Dr. Fauci Says This Is When You'll Need Another COVID Shot
The top infectious disease expert said boosters will likely be needed in the coming months.
The COVID-19 vaccine rollout in the U.S. passed a major milestone on Apr. 18 when Centers for Disease Control and Prevention (CDC) data showed that more than half of all American adults had received at least one dose, NPR reports. But some health officials are already looking ahead to the possibility that future booster doses will be needed to keep the spread of the virus in check. This includes Anthony Fauci, MD, chief White House health adviser, who explained in a series of new interviews when we'd likely need another COVID shot. Read on to see what kind of timeline he predicts, and for more on what another expert says, check out Pfizer's CEO Just Said How Often You'll Need a COVID Vaccine.
Fauci says antibody levels and breakthrough infections will determine when boosters are needed.
While making the rounds on the major Sunday morning news shows on Apr. 18, Fauci was asked when it would become clear that the public would need booster shots of the COVID-19 vaccine. During his interview with CBS' Face the Nation, he explained that there were two major indicators of when another dose would be required.
"If you get a level of immunity, which is measured generally by antibodies—it's a correlate of immunity—[and] when that level starts to fade down to a certain critical level, then it's a good indication you'll need a boost," he said, describing the body's immune response to the first doses of shots. "Or if you start to see breakthrough infections, either with the original virus or with a variant. And if it's with the variant, even though a person's vaccinated, you might want to boost with a variant-specific boost as opposed to just a boost to the regular."
And for more on breakthrough infections, find out How Likely You Are to Get COVID After Being Vaccinated, CDC Says.
Fauci said the decision to administer boosters would likely be made before autumn.
The top infectious disease expert was still able to provide a general timeline of when he believes the next round of shots could start. During an appearance on ABC's This Week, Fauci predicted that the need for COVID boosters could become apparent in a matter of months.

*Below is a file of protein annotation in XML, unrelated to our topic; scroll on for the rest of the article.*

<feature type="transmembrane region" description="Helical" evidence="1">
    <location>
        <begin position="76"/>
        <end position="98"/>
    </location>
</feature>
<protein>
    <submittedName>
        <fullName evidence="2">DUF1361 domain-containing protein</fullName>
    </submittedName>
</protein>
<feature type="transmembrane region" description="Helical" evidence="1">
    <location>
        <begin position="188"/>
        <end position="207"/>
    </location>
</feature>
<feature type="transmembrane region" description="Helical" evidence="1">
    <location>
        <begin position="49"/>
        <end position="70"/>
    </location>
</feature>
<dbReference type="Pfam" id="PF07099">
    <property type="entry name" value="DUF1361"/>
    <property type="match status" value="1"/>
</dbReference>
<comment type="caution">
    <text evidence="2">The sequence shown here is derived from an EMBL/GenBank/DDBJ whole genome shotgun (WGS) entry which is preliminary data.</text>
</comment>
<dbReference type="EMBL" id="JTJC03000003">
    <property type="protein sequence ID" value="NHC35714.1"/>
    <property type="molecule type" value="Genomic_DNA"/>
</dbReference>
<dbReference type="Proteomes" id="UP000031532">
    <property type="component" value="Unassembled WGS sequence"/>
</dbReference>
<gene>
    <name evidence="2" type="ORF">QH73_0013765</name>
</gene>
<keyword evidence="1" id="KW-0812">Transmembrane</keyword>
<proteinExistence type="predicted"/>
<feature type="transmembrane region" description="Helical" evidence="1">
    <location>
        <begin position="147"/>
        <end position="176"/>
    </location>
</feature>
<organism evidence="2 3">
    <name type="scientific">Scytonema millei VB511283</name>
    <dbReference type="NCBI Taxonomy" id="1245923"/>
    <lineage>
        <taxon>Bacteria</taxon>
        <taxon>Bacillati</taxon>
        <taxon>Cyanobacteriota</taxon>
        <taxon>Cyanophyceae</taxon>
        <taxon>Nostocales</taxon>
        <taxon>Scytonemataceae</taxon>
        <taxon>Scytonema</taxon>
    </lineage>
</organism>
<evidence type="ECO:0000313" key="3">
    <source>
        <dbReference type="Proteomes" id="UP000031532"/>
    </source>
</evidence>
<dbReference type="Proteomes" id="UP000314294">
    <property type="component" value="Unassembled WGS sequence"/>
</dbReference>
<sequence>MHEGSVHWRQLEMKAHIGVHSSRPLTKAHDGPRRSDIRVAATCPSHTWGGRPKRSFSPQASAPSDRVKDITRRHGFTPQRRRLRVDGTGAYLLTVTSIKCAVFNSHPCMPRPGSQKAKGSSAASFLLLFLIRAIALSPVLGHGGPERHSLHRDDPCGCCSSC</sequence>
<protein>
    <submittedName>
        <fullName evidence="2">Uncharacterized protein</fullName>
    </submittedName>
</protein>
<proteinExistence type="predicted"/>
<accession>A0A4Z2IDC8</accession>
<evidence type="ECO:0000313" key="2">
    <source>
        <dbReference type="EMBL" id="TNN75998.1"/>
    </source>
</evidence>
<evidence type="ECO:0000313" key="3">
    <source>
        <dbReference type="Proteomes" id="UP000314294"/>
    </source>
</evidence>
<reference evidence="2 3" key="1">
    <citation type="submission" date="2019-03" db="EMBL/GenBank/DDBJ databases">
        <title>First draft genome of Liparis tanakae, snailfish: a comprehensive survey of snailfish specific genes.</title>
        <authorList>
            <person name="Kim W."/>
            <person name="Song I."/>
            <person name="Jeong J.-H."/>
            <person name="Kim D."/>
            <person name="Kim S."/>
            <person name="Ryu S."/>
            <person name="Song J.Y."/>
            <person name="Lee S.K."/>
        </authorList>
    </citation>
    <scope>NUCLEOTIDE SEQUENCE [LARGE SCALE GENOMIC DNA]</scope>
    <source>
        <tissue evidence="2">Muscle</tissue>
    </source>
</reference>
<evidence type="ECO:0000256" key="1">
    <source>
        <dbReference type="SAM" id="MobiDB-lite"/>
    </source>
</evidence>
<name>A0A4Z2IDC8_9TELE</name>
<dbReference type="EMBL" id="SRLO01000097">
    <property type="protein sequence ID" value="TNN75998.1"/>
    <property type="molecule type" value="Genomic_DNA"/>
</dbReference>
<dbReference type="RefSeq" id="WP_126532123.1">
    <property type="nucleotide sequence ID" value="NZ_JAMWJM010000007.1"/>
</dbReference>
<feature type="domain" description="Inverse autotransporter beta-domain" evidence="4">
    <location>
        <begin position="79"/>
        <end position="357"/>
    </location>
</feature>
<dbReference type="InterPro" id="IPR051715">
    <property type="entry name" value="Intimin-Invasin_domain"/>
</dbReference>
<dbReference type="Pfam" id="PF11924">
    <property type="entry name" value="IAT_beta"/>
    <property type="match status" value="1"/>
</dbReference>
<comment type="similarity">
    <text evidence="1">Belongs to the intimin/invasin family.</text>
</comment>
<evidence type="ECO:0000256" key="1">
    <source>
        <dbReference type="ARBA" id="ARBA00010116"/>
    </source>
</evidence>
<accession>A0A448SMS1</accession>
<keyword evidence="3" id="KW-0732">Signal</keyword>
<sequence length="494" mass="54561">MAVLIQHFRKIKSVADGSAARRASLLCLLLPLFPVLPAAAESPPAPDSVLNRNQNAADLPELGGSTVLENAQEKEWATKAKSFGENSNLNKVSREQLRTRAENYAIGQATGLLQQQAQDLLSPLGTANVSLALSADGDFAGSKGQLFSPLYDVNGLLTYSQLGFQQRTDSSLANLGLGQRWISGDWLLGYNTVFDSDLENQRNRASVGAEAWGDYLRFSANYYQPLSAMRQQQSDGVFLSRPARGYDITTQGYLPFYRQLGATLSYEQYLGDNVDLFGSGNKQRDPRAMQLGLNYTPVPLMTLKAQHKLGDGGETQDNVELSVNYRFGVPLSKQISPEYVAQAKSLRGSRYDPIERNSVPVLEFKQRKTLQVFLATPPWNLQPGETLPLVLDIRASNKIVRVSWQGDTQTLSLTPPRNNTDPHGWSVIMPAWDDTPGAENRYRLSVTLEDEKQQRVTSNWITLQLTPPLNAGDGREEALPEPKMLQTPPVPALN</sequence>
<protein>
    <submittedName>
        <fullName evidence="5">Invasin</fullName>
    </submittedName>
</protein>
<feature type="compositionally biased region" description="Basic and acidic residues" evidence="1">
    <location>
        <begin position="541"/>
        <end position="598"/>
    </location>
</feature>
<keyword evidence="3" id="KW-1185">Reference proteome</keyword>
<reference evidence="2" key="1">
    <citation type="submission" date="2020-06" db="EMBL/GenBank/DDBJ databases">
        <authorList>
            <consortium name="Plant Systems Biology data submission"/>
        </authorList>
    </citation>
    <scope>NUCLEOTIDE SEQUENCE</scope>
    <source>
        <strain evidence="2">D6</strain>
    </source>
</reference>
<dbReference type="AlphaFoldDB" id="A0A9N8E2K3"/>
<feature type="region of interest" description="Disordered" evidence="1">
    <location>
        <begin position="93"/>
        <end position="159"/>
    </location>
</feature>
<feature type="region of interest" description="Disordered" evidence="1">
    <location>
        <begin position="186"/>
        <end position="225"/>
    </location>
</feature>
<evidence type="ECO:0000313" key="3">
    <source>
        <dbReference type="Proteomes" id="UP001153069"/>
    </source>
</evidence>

"I believe, by the time we get to the end of the summer and the beginning of the fall, we'll have a pretty good idea whether we definitely or not need to give people boosts and when we need to give it to them," he estimated.
And for more on what to expect with future immunizations, find out why Moderna CEO Says There Could Be a Big Difference in Your Next Vaccine.
Research shows that current vaccines are effective for at least six months.
Fauci's estimations on when another shot might be needed come after new studies have shown how long current versions of the vaccine appear to be effective. Research published in The New England Journal of Medicine (NEJM) on April 6 suggests that protection gained from the Moderna vaccine extends for at least six months. Results showed that antibody activity remained high in all age groups six months after the second dose of the company's mRNA vaccine, which is the longest amount of time studied to date.
And after analyzing over 46,000 trial participants, Pfizer announced in a statement on April 1 that its COVID vaccine remains highly effective and safe for at least six months after the second dose, as well. Ugur Sahin, CEO and co-founder of BioNTech, which co-created the Pfizer vaccine, said that the new findings are "an important step to further confirm the strong efficacy and good safety data we have seen so far, especially in a longer-term follow-up."
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Fauci said the choice to administer boosters would be a "public health decision."
The CEOs of Pfizer and Moderna both recently announced that their companies were working on boosters they believed would be required annually going forward, but Fauci explained that the decision would not be up to these private companies. During an appearance on NBC's Meet the Press, he said that any choice to begin administering another dose would be made by officials.
"It is going to be a public health decision. It's not going to be a decision that's going to be made by a pharmaceutical company," Fauci explained. "We're partners with them because they're supplying it. It'll be an FDA/CDC decision. The CDC will use their Advisory Committee on Immunization Practices the way they always do."
And for more on why you still might get sick even after your shots, check out: Dr. Fauci Says This Is How You Can Catch COVID Even If You're Vaccinated.